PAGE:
Top stories in higher ed for Tuesday
Lumina Foundation is committed to increasing the proportion of Americans with high-quality degrees, certificates and other credentials to 60 percent by 2025.
August 11, 2020
Podcast: The Pandemic’s Human Toll at CUNY
Paul Fain, The Key With Inside Higher Ed
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Even before the coronavirus, many students at the City University of New York were struggling. Fourteen percent faced homelessness and more than half could barely afford food or groceries. COVID-19 exacerbated those pressures even more. 

This spring, as part of a student group project, CUNY's Michael Yarbrough documented the pandemic's impact on CUNY and its students and their families. He and a student who participated in the project reflect on what they learned in this podcast.

Parents of College Students Worry, Should They Stay or Go?
Constance Sommer, The New York Times
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The usual parental worries—whether a college-bound child will be happy, or productive, or find a suitable major leading to a stable career—are getting sidelined this fall by one overwhelming concern: With coronavirus cases spiking in many parts of the country, will students be safe at school?

More than a quarter of U.S. colleges plan to begin fall instruction fully or mostly online, but many are still opening up their dorms. Some are limiting space to students with housing insecurity or other hardships. Others plan to offer housing to those who fit into a number of defined categories, such as veterans or students with on-campus jobs. 

What Will ‘Back to Campus’ Mean? Analyzing Universities’ Plans for Reopening This Fall
Anne Kim, Education Writers Association
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As coronavirus infections continue to spike nationwide, and Congress slow-walks proposals to shield colleges from COVID-related legal liabilities, reopening college campuses for in-person instruction has become increasingly challenging. Many colleges are now reversing course at the 11th hour, switching from hybrid instruction to entirely online education for the fall semester.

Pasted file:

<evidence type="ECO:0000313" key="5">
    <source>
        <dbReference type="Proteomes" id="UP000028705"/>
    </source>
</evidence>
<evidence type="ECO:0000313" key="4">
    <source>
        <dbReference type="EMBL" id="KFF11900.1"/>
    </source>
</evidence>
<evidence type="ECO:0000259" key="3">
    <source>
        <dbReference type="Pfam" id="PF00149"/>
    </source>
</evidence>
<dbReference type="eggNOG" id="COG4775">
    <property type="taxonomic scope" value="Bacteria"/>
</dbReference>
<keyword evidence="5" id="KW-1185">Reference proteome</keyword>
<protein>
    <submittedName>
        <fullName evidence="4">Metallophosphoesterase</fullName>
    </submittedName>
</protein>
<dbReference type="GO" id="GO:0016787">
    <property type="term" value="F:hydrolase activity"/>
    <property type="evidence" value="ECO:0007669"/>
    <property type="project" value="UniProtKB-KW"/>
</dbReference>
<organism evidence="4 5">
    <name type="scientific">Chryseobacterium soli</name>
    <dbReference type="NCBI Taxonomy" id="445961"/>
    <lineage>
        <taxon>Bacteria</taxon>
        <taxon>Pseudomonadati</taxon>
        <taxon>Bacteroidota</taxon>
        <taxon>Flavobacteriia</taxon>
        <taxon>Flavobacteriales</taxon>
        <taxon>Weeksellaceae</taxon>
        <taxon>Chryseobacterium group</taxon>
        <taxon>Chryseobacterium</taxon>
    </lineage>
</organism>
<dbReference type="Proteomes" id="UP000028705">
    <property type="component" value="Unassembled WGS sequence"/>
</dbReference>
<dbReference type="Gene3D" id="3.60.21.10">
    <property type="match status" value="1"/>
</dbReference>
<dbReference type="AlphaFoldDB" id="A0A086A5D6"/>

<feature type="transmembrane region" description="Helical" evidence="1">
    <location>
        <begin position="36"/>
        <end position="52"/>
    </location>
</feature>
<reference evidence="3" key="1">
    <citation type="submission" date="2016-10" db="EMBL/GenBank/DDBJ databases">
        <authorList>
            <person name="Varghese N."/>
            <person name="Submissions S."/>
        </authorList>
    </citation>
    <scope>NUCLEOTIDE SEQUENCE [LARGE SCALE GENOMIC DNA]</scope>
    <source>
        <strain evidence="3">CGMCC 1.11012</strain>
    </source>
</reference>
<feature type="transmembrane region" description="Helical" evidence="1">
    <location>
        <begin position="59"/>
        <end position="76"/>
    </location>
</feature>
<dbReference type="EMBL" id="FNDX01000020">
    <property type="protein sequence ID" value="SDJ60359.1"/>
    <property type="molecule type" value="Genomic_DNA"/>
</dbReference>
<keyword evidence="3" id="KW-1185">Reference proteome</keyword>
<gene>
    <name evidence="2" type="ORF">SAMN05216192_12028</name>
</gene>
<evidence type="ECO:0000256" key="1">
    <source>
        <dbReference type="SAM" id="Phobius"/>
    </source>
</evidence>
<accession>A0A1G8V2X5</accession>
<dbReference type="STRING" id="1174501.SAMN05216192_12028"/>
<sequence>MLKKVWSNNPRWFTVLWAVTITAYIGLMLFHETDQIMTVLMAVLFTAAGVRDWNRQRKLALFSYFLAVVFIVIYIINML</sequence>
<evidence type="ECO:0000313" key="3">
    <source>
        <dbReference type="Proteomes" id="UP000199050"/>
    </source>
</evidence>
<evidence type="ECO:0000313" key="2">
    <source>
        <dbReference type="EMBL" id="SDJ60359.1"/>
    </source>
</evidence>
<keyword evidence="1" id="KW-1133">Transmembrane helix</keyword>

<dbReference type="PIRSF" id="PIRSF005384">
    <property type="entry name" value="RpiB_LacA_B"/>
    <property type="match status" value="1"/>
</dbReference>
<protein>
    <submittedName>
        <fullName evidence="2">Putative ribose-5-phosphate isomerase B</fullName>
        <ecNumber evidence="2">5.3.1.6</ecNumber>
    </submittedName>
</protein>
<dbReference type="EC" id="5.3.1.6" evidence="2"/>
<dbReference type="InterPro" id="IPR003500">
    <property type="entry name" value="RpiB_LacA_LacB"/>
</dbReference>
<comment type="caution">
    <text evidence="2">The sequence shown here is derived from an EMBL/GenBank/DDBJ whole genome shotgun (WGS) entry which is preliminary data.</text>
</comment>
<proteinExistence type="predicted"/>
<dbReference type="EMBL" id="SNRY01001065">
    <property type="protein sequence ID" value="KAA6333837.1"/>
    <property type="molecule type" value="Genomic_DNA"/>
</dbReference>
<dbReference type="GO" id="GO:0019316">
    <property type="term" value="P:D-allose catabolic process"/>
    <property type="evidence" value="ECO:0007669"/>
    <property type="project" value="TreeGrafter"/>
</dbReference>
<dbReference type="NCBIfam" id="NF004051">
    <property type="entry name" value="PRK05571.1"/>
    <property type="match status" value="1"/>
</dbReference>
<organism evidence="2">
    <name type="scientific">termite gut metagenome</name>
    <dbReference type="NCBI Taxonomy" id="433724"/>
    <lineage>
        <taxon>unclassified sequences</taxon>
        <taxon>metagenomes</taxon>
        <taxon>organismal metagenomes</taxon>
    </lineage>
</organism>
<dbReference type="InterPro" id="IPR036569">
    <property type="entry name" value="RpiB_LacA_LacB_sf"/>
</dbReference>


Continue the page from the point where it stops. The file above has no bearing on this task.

And the college leaders who remain committed to bringing students back to their campuses are having to adopt ever more expensive, innovative—and tough—strategies.

How Five Colleges Are Tackling Virtual Orientation
Elin Johnson, The Chronicle of Higher Education
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A strong orientation can be pivotal in building affinity for a college campus and, ultimately, persuading students to return next semester. But with COVID-19 prompting colleges to move operations online, typical bonding activities are out of the question.

Instead, institutions like Spelman College are offering virtual orientations using new and old technologies, relying heavily on the expertise of current students in creating a network of support for incoming freshmen.

Aviation Maintenance During a Pandemic: The Inside Story
Holly Zanville, Larry Good, and Ryan Goertzen, The EvoLLLution
Is Help Coming From Washington?
Kery Murakami, Inside Higher Ed
COVID-19 Brings Changes to Work-Study—and May Harm Student Access to SNAP
Lauren Walizer and Ashley Burnside, The Center for Law and Social Policy
Prison Education Adapts to Pandemic Challenges
Ellie Ashford, Community College Daily
Commentary: Matching Homegrown Talent to Local Jobs
Jamie Dimon and Félix V. Matos Rodríguez, The Wall Street Journal
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